- After researching its impact, the project manager will make a decision. If going forward will impact the budget, then the client will be consulted.
- Once everyone is in agreement, the change is made. The new paint is purchased and applied to the construction.
- The client approves the paint job and any cost change, which brings this change control process to a close.
Free Change Control Templates
Change control requires a lot of work. Templates can codify the change control process to make sure you’ve covered all the bases. ProjectManager is the premier online source for project management templates, which touch on every aspect of managing your work. Best of all, the downloads are all free. Here are a few change control-related free templates to try out.
The free change order form template for Excel helps you not only identify the change in your project but provide detailed information to put it in context. For example, you can note the opportunity that the change will provide to the work, describe the reason for the change, how long it’ll take and have a signoff from who requested and authorized it.
Once you’ve identified the change and have the approval to go ahead, you need a template that can track that change to make sure you’re staying on schedule. Our free change log template for Excel has all the details you need to monitor the change. From the type of request to the date identified, from the priority to its status, it’s all here for your change control process.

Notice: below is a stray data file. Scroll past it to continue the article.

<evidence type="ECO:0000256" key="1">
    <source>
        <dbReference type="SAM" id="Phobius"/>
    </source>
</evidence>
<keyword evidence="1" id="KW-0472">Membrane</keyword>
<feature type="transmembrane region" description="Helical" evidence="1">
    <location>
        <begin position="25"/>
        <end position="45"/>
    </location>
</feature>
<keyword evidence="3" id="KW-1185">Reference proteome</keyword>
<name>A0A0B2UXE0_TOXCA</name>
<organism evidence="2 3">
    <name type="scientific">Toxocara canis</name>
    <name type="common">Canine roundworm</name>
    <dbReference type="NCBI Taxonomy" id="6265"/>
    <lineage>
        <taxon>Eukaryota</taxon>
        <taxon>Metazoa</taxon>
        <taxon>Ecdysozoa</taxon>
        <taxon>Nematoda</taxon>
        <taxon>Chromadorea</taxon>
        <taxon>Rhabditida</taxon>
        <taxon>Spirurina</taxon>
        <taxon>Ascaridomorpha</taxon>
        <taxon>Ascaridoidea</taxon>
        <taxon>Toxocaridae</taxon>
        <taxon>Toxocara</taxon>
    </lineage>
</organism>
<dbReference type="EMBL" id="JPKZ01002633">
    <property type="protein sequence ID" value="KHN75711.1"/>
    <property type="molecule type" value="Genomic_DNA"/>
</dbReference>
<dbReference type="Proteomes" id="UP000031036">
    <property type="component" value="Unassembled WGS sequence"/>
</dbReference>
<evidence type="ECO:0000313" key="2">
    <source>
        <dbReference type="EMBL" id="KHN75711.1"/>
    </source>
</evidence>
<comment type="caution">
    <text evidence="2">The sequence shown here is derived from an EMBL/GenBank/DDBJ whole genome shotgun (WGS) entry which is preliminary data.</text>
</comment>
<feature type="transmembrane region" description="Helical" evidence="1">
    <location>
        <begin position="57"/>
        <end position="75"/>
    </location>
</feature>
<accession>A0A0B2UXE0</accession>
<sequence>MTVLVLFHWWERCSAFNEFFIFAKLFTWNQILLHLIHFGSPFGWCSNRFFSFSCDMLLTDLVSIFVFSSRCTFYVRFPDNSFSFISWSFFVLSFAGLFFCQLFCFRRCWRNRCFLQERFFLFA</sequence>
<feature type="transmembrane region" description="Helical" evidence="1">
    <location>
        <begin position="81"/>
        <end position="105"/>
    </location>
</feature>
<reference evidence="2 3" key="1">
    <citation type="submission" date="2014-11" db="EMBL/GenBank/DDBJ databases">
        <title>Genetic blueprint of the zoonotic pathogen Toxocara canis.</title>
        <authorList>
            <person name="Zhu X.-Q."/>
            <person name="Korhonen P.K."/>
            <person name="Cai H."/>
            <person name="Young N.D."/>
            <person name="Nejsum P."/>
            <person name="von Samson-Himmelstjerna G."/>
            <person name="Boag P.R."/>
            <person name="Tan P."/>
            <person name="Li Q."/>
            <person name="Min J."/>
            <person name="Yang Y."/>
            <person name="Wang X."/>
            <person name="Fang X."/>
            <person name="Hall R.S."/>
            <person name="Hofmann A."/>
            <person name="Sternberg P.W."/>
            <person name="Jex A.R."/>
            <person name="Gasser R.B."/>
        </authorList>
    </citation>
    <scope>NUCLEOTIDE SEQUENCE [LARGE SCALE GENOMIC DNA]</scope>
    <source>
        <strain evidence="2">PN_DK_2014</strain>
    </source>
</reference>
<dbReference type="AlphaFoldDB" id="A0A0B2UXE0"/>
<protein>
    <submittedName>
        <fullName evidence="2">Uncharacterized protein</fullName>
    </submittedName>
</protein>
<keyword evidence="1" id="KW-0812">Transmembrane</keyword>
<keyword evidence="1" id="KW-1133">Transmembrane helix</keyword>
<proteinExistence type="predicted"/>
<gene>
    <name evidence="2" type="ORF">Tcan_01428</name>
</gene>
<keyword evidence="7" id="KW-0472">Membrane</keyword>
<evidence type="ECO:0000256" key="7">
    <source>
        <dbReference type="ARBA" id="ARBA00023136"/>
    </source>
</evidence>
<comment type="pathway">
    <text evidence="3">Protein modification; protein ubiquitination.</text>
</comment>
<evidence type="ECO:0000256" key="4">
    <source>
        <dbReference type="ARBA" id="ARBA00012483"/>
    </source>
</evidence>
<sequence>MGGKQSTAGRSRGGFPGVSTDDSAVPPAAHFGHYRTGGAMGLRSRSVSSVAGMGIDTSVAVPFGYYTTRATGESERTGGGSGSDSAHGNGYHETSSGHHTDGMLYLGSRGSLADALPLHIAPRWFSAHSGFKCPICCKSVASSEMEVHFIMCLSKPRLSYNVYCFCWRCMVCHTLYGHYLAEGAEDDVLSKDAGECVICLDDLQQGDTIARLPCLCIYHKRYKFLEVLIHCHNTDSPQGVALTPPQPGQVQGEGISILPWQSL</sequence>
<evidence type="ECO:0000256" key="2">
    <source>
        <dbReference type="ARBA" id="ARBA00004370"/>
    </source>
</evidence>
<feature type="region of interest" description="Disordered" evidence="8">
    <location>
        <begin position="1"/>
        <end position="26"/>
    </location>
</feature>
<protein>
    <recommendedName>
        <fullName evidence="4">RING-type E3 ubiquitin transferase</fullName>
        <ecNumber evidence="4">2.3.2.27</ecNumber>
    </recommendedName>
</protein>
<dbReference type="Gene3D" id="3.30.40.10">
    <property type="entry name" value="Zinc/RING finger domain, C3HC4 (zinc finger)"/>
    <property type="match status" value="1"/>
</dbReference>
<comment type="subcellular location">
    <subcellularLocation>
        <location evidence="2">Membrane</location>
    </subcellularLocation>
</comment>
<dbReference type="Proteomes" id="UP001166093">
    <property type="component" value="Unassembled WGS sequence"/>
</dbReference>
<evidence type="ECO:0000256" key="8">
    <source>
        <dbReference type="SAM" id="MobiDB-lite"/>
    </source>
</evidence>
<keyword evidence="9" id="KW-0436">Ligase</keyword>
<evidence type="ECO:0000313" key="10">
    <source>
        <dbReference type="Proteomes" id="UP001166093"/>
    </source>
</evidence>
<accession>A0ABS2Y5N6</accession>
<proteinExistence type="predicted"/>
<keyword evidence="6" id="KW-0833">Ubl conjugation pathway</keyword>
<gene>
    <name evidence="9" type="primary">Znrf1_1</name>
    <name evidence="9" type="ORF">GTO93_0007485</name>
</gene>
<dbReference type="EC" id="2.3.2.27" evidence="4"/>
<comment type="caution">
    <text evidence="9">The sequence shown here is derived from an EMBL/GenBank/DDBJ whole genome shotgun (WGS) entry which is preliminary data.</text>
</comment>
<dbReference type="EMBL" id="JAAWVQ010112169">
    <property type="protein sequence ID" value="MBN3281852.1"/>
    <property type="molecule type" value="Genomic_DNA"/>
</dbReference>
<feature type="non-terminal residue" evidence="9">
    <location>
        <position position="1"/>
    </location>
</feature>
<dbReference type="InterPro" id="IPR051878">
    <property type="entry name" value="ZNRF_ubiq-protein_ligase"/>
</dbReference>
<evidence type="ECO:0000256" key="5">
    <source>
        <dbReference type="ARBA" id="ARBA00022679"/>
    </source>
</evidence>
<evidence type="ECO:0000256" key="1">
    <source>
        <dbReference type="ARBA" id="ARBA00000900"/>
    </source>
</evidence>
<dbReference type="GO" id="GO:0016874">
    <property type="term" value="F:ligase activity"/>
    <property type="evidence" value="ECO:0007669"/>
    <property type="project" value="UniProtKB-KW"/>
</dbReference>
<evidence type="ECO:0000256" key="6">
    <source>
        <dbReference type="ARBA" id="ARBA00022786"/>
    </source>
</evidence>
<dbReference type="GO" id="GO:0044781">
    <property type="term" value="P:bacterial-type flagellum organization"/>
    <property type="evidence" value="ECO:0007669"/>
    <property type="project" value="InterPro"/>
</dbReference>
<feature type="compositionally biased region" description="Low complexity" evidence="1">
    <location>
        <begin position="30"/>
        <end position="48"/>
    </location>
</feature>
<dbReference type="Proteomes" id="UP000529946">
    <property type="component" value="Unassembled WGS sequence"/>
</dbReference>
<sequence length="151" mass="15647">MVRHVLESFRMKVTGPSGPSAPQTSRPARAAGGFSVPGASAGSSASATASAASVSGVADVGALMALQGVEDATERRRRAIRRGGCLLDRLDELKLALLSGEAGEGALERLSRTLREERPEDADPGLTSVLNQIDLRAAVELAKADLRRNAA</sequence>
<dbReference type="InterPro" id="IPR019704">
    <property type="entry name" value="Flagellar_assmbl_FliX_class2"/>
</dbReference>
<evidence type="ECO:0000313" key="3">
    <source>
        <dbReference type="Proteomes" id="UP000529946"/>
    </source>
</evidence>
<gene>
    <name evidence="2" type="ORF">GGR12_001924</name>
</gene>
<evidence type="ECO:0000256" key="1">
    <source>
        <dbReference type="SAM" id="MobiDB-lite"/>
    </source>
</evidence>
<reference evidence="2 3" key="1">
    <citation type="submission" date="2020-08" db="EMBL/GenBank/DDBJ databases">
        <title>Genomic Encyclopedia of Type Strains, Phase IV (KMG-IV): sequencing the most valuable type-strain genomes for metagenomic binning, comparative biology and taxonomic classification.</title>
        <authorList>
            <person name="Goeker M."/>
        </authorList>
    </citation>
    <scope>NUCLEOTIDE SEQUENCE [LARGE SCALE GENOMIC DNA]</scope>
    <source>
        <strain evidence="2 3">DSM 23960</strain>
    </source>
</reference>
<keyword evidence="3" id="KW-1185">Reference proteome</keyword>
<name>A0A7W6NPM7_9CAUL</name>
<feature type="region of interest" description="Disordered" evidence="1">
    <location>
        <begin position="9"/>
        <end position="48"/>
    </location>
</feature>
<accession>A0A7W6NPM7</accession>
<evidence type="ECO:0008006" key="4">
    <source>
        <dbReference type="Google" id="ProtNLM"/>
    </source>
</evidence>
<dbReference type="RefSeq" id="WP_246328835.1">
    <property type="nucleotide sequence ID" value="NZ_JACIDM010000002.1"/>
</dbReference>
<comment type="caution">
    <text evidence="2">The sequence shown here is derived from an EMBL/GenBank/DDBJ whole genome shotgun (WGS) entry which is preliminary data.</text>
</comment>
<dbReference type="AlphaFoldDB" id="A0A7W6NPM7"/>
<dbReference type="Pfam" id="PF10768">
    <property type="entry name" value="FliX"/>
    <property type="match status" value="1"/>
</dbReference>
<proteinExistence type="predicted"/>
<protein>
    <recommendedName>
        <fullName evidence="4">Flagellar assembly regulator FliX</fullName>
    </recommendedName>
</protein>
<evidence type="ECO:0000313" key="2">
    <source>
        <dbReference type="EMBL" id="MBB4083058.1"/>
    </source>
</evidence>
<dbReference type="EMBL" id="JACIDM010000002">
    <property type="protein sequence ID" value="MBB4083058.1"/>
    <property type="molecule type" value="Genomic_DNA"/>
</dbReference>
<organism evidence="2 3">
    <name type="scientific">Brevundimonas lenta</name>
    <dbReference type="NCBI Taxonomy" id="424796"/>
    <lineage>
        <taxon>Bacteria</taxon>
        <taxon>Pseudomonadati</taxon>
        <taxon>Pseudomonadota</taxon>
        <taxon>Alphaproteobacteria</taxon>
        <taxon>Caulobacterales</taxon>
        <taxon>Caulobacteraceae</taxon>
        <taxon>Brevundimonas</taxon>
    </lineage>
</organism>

Managers and stakeholders are interested in that change you’re making to the project. They want to make sure it’s going ahead as planned and not negatively impacting the project. With our free project dashboard template for Excel, you can keep everyone updated. The free template creates graphs that show workload, costs and task metrics once you feed in the data manually.
How Can ProjectManager Help Your Change Control?
Templates are a great way to get your change control process started, but software offers so much more. ProjectManager is an award-winning project and work management software that organizes risk, issues and changes within a project. Change control is really a sub-project of the larger project you’re managing. You need software with features to capture what might benefit from a change, plan for that change and then monitor and report on it. We can do all that and more, without you ever needing to leave our tool.
Track Progress of Your Changes
Change occurs for many reasons, but most of them are initiated by external forces. Keeping an eye on your project is one way to spot issues and respond to them before they become problems. Our real-time dashboard tracks several project metrics, calculates the data automatically and displays the results in colorful graphs and charts. Proper use of the dashboard could give you early signs about any issues your project.
Collaborate on Change & Attach Documents
Once you’ve identified change, the next step is doing the work to determine if that change is worth pursuing or not. While the project manager will collect data and make a recommendation, the process can be facilitated by our collaborative platform. Everyone on the team has a space to comment and even attach documents and images related to the change. When the project manager has a recommendation, they can back it up to stakeholders.
Make Change Management Plans
If your change is approved, then comes the planning. We have an interactive Gantt chart that collects all your tasks and places them on a timeline once you’ve determined the duration of each. You can then link dependent tasks, set up milestones to break the project into phases and even assign from the Gantt. Teams can collaborate on their tasks and progress is indicated by the shading on the duration bar.
ProjectManager is a cloud-based software that manages project changes with features that help you on every step of controlling your overall project. Identify what needs to change, plan the change and then track its progress all with the same tool that you’re already on board to manage the larger project. Assume total control of project changes by taking this free 30-day trial.